Directv channel 9

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Q. I am outraged that I can no longer watch my channel 9 on DIRECTV. Is there anyway to keep watching it during this nonsense? — Bonnie, Arlington, Virginia. 

Bonnie, as you know, Tegna, which owns WUSA-TV (your channel 9, a CBS affiliate) and roughly 60 other local TV stations last night pulled its signalsfrom all AT&T-owned TV services because they could not reach a new carriage agreement. This includes DIRECTV, U-verse, AT&T TV Now, and AT&T TV.

Update: DIRECTV & Tegna sign new carriage pact.

It’s unclear how long the blackout will last. Both sides publicly say they are committed to reaching a settlement.

But carriage disputes sometimes last several weeks or more so you might want to consider these alternatives to watching your local channels via DIRECTV or any other pay TV provider.

1. TV Antenna
There are definitely some pros and cons to getting an indoor or outdoor antenna so allow me to offer a few here so you can determine whether this alternative will work for you.

Pro: Free Local Channels
Yes,  your local channels (ABC, CBS, Fox, NBC, PBS, Univision, etc.) are available via a TV antenna, and they are free. Not only that, they can deliver a better HD picture over an antenna compared to cable or satellite. The latter tend to compress the signals of local (and all) channels, which tends to dilute the picture quality. The TV providers do this for several reasons, including creating more system room to deliver more channels. The signal your antenna receives directly from the local channel is purer (layman’s term, folks and therefore a better one.

Pro: Antennas Are Not Expensive
The TV antenna, whether it’s indoor or outdoor, costs less than $100 with many indoor models well under $30. With local channels free, that’s a great deal for consumers looking to cut expenses. (Note: The outdoor antenna can normally pick up more channels than the indoor one. But indoor antennas are becoming more efficient every year with new models and new technology.)

Con: The Antenna May Not Work at Your Location
Before you run off to buy an antenna (and drop your cable or satellite service), you need to know that depending upon the location of your home, your antenna may not be able to pick up the signals of all your local channels. You may live too far away from the channel’s tower to get a decent signal, or you could have a major obstacle in the signal’s path, such as a high-rise office building or mountain.

Pro: The Technology Is Improving
As noted earlier, in the last few years, the antenna companies have done a great job of beefing up their products, offering indoor antennas that can pick up signals as far away as 75 miles. Yes, indoor antennas. If you had a bad experience with an antenna several years ago, you might be pleasantly surprised at how far they have come.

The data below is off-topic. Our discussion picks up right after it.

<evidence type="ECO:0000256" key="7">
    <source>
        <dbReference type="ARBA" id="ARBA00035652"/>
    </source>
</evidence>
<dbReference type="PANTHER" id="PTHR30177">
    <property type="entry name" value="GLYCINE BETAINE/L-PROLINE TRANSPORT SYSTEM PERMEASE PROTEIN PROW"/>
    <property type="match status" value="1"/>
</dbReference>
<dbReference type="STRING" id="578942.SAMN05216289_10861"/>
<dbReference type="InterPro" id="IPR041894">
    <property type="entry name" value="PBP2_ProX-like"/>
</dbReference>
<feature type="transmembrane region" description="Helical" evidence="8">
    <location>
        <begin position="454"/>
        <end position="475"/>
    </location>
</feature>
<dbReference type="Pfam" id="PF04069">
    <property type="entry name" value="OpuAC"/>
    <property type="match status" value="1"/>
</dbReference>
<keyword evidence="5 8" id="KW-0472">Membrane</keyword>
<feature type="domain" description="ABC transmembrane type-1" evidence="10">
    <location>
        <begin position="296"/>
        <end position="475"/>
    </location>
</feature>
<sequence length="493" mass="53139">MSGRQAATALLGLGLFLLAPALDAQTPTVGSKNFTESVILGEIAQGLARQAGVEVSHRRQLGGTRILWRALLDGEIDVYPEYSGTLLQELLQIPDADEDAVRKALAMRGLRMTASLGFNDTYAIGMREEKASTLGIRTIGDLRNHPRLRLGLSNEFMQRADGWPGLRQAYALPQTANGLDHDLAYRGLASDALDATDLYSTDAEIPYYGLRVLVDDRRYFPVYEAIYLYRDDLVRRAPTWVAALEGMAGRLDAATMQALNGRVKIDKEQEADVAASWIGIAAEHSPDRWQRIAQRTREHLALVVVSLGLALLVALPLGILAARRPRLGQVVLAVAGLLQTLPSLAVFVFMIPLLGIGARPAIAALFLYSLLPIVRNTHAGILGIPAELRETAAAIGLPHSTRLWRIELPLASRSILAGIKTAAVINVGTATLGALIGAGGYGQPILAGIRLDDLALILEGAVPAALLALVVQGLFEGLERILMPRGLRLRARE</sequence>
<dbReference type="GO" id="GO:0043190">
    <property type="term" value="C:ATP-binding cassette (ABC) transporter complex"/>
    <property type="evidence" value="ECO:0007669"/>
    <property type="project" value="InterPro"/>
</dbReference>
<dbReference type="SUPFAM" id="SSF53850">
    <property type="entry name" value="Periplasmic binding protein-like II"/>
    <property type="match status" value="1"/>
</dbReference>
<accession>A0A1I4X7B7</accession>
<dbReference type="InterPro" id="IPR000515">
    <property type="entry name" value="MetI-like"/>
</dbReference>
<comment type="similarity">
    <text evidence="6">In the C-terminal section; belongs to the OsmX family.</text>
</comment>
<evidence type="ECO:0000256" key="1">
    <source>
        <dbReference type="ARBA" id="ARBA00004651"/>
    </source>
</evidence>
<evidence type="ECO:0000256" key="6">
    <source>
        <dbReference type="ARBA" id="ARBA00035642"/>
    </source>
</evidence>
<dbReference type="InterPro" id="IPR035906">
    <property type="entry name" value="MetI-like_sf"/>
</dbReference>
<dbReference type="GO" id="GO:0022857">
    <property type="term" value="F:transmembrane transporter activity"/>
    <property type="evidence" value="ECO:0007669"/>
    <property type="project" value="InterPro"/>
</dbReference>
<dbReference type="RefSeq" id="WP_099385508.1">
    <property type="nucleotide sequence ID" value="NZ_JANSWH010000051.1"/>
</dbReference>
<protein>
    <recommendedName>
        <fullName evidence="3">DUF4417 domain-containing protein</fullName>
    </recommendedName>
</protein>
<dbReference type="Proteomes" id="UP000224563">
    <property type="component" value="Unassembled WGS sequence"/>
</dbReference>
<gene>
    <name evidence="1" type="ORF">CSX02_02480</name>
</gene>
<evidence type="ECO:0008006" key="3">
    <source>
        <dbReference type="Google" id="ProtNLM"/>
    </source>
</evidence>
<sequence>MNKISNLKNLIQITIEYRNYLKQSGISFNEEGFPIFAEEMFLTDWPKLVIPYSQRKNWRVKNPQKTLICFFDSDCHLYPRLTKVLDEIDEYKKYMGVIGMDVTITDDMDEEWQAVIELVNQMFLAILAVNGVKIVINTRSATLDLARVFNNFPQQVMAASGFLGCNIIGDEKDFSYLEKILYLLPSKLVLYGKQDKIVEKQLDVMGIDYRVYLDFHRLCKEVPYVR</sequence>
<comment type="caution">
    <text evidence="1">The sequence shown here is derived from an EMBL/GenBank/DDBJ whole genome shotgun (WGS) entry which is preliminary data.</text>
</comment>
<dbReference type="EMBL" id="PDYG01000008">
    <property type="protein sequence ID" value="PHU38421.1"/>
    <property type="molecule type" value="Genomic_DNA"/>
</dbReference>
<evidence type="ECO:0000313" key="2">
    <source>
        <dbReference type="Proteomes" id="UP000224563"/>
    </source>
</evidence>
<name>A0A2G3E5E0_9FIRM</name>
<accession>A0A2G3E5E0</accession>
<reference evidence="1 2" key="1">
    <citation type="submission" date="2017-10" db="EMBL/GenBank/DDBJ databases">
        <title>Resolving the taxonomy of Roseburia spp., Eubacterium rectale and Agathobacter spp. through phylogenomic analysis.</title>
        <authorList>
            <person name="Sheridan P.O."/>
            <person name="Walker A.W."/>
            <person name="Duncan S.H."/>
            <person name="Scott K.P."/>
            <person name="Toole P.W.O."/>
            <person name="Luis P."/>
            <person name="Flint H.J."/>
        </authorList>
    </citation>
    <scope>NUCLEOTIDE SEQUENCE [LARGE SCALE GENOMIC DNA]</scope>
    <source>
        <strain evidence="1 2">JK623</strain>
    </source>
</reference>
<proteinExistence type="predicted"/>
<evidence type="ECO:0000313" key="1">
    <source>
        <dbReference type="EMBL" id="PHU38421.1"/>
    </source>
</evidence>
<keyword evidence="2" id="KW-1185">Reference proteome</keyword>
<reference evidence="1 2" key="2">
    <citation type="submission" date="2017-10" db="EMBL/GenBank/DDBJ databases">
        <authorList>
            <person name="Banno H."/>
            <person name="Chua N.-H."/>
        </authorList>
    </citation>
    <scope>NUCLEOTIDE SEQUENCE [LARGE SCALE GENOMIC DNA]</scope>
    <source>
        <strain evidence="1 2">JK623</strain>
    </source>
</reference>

2. Locast
Locast is a free service that delivers local channels over the Internet in 25 markets, which represents roughly 45.6 percent of U.S. population. The markets include: Atlanta, New York, Philadelphia, Boston, Detroit, Chicago, Houston, Dallas, West Palm Beach, Sioux Falls, Sioux City, Tampa, Denver, Scranton, Los Angeles, Rapid City, San Francisco, Miami, Minneapolis, Phoenix, Puerto Rico, Seattle, and Baltimore and Washington, D.C. Bonnie, your local channels would be available in the Baltimore or Washington markets.

You download the Locast app on a computer, tablet or Smart TV device such as Roku, provide a name and e-mail address, and suddenly you are watching all your local channels. I can’t vouch for the reliability of the signals. I have used Locast a few times and found it to be a bit inconsistent. But it’s free so you can’t beat that.

3. Web site
Many local stations offer their news programs live and for free at their web sites. (WUSA-TV is one that does.) While this doesn’t permit you to watch the station’s primetime lineup, you can keep up with its newscasts.

4. News On
If you have trouble with the web site, News On is a streaming app that also offers local newscasts, both live and on demand. You can learn more about it here at NewsOn.

5. CBS All Access
CBS sells a streaming service called CBS All Access for $5.99 a month that includes a live feed of your local CBS channel as well as on demand programming from the network. Unfortunately, the other networks (Fox, NBC and ABC) do not have similar services, but if you are missing the local CBS station due to the dispute, this is a relatively inexpensive alternative. (And there is a seven-day free trial so if the companies settle within a week, you wouldn’t have to pay a dime.)

Bonnie, hope that helps. Happy viewing, and stay safe!

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Have a question about new TV technologies? Send it to The TV Answer Man at [email protected] Please include your first name and hometown in your message.

— Phillip Swann


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KUSA and KTVD, channels 9 and 20, are not available to DirecTV customers.

The absence means that local newscasts, NBC programming, including NFL Sunday Night Football, “The Voice” and “Chicago P.D.,” are not available to subscribers of the satellite service.

DirecTV is a subsidiary of AT&T. The two local television stations are owned by TEGNA, a publicly traded broadcast, digital media and marketing services company.